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What Therapies Work Best In Treatment?

two people in therapy

Every individual is different and each will require a tailored treatment plan when it comes to recovering from substance abuse and/ or addiction. There are a plethora of different therapeutic treatment modalities that could be incorporated into one’s treatment plan, depending on her needs. In addition to traditional psychotherapy, some of the most commonly relied upon therapeutic treatment methods when treating substance use disorder could include but are not limited to cognitive behavioral therapy, dialectical behavior therapy, and interpersonal therapy. In order to provide the most effective substance abuse and/ or addiction treatment, including a variety of different types of therapies in one’s treatment plan is advantageous. 

Cognitive Behavioral Therapy

Cognitive behavioral therapy (CBT) works by addressing one’s thoughts. CBT is based on the idea that one’s thoughts govern one’s feelings, which in turn affects one’s behaviors. It focuses on challenging and changing unhelpful cognitive distortions and behaviors, improving emotional regulation, and developing personal coping strategies to problem solve effectively. Through short-term goals, cognitive behavioral therapy will help a person shift her thoughts to change her feelings, resulting in healthier patterns of behavior. CBT is typically done one on one and/ or in a group setting. 

Interpersonal Therapy

Interpersonal therapy (IPT) was developed in the 1970s. IPT is a therapeutic modality that is most often used to treat individuals who suffer from anxiety disorders, eating disorders, depression, as well as other psychiatric disorders, including substance use disorder. Interpersonal therapy focuses on how a person’s communications and interactions with other people affect her own mental health. Through interpersonal therapy an individual will learn to resolve and adjust to unhealthy interpersonal problems, resulting in a symptomatic recovery.

Dialectical Behavior Therapy

Dialectical behavior therapy (DBT) is a type of cognitive behavioral therapy that places greater emphasis on the psychosocial aspect of therapy. Marsha M. Linehan initially developed it in the 1980s, to help treat chronically suicidal people with borderline personality disorder (BPD). Since its inception, dialectical behavior therapy has been and remains the gold standard method of treatment for individuals diagnosed with BPD, and has also proven effective in treating individuals with other mental health conditions, including substance use disorder.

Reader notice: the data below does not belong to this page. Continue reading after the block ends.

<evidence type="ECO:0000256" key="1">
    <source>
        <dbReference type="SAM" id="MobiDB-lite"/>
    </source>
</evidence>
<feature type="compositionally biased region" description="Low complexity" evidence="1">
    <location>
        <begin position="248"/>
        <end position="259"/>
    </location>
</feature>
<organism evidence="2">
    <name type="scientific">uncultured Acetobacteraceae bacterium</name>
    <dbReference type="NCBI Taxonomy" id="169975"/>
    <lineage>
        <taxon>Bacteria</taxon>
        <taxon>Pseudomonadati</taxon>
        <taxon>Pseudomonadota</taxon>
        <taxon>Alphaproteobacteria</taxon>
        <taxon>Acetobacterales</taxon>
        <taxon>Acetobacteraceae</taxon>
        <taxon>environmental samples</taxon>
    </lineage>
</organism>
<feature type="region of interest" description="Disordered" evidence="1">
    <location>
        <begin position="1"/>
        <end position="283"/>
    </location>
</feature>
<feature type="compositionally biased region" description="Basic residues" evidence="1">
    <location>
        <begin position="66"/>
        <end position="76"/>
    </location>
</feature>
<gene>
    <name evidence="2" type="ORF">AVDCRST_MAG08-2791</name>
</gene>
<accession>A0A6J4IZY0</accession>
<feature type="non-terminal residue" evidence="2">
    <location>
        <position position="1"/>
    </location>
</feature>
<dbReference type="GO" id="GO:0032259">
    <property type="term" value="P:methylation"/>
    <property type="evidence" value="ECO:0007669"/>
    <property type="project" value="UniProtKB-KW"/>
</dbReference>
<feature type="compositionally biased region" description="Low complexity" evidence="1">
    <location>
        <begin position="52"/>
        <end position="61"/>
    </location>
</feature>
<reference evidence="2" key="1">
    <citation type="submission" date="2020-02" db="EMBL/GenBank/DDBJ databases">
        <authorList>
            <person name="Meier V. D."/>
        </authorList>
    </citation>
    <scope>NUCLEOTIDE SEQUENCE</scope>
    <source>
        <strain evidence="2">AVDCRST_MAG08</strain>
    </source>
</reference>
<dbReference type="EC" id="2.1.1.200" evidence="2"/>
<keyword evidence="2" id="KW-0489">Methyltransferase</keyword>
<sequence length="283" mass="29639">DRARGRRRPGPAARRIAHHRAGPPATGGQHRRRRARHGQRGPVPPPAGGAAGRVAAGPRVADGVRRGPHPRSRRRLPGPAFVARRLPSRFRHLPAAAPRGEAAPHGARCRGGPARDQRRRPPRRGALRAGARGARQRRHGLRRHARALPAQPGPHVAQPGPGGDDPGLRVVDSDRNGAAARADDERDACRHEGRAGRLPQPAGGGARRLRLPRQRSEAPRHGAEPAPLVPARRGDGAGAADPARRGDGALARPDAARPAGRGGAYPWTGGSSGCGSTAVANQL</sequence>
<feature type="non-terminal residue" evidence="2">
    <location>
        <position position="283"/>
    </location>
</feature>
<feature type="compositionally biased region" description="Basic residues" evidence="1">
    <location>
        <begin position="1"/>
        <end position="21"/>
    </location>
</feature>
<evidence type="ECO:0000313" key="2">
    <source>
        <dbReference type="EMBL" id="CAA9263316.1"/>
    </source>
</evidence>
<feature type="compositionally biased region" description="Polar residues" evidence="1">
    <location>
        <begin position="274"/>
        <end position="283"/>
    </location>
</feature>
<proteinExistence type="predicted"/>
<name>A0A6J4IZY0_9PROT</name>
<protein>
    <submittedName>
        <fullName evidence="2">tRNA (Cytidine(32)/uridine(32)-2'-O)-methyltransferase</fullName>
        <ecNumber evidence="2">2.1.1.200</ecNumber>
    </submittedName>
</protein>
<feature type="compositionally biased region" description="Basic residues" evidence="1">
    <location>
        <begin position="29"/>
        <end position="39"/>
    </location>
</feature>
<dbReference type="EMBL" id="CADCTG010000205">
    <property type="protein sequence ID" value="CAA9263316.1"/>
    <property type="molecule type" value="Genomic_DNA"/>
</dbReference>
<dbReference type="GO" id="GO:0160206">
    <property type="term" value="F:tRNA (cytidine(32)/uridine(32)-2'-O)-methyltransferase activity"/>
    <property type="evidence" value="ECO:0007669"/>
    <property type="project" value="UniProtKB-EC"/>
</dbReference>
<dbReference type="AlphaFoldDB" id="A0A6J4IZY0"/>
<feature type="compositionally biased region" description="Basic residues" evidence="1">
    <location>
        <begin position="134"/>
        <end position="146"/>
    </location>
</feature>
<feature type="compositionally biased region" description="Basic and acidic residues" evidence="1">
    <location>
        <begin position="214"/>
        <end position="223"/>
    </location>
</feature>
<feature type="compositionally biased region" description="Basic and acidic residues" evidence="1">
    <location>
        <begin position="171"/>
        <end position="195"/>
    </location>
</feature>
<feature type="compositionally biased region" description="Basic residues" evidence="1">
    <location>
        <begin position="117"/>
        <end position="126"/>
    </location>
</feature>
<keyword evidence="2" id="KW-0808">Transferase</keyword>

DBT utilizes four main strategies for teaching individuals skills that help with effectively changing their behaviors. They include the following, as provided by Behavioral Tech

  1. Mindfulness: the practice of remaining present and fully at the moment at any given time
  2. Distress Tolerance: learning to tolerate pain in challenging situations, without changing it or escalating it
  3. Interpersonal Effectiveness: increasing one’s self-awareness through learning to advocate for one’s own wants and/ or needs by saying no and/ or expressing one’s desires while maintaining self-respect 
  4. Emotion Regulation: learning how to understand, shift and/ or change unwanted emotions 

DBT is comprised of three distinct settings: weekly individual therapy sessions, weekly DBT group skills training sessions, and phone coaching. The entire DBT program (provided skills modules are not repeated) usually lasts about six months long, as approximately six weeks are allocated to each of the four skills modules. 

For Information and Support 

Substance abuse and addiction can be incredibly dangerous and can result in severe short and long-term consequences. If you or someone you know is suffering from substance abuse or addiction, please get help as soon as possible. The earlier you seek support, the sooner you and your loved ones can return to leading happy, healthy, and fulfilling lives. There is no reason to go through this alone, and we are here to help. Please feel free to reach out to us for further information or with any questions regarding substance abuse or addiction. We are available anytime via telephone at: 213-389-9964, or you can always email us at:

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